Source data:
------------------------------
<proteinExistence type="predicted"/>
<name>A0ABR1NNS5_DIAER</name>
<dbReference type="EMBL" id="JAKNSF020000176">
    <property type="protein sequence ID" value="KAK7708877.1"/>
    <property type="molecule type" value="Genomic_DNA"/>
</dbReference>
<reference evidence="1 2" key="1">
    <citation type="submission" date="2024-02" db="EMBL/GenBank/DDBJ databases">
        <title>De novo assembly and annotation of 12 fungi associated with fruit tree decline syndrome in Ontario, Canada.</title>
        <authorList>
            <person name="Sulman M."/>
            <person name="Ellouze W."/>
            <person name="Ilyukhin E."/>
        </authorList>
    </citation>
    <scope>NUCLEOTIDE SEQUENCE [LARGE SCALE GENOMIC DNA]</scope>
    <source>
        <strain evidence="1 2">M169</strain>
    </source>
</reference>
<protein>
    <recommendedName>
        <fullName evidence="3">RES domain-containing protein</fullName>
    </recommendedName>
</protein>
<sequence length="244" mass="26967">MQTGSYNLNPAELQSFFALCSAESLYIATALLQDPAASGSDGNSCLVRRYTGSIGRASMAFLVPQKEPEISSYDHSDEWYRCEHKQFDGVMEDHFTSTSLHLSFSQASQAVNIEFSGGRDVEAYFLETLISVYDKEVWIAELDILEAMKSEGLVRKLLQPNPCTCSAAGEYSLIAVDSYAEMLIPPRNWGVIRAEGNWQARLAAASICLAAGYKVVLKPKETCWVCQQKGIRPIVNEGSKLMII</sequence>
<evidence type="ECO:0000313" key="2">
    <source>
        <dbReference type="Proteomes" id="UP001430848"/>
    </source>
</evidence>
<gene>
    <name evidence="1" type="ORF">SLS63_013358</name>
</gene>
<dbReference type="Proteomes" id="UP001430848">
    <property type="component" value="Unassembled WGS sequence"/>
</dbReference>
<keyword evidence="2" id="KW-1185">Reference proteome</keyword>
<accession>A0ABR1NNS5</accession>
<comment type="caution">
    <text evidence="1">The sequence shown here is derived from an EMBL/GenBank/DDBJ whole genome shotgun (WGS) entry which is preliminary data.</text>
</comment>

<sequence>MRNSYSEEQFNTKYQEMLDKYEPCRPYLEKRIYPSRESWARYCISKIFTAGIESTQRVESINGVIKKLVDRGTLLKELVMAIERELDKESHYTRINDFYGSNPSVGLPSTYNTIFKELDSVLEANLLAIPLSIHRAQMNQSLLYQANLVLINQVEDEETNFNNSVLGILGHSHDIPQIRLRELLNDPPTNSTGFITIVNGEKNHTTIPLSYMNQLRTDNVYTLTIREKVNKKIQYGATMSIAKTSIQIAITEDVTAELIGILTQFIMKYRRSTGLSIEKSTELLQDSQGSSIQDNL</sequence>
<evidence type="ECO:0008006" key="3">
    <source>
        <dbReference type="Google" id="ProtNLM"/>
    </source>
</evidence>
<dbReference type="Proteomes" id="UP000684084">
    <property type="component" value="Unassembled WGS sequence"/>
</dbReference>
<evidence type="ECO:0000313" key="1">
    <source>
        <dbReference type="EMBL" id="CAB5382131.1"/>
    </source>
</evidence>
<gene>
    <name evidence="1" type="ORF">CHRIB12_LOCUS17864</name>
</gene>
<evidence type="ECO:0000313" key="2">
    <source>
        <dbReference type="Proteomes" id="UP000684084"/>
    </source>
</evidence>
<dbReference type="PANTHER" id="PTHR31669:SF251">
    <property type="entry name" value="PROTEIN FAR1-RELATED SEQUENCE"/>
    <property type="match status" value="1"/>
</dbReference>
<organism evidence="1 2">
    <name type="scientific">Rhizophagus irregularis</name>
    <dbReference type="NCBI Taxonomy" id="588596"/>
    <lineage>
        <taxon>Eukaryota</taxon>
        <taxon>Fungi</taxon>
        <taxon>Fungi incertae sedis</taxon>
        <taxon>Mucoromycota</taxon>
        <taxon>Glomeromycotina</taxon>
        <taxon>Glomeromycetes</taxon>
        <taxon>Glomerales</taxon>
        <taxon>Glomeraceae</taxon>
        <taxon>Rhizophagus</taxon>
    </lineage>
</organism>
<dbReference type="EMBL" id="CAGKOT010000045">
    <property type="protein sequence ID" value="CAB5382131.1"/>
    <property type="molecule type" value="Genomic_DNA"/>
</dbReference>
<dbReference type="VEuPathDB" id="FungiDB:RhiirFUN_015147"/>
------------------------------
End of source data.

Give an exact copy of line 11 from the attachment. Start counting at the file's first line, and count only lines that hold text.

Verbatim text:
            <person name="Sulman M."/>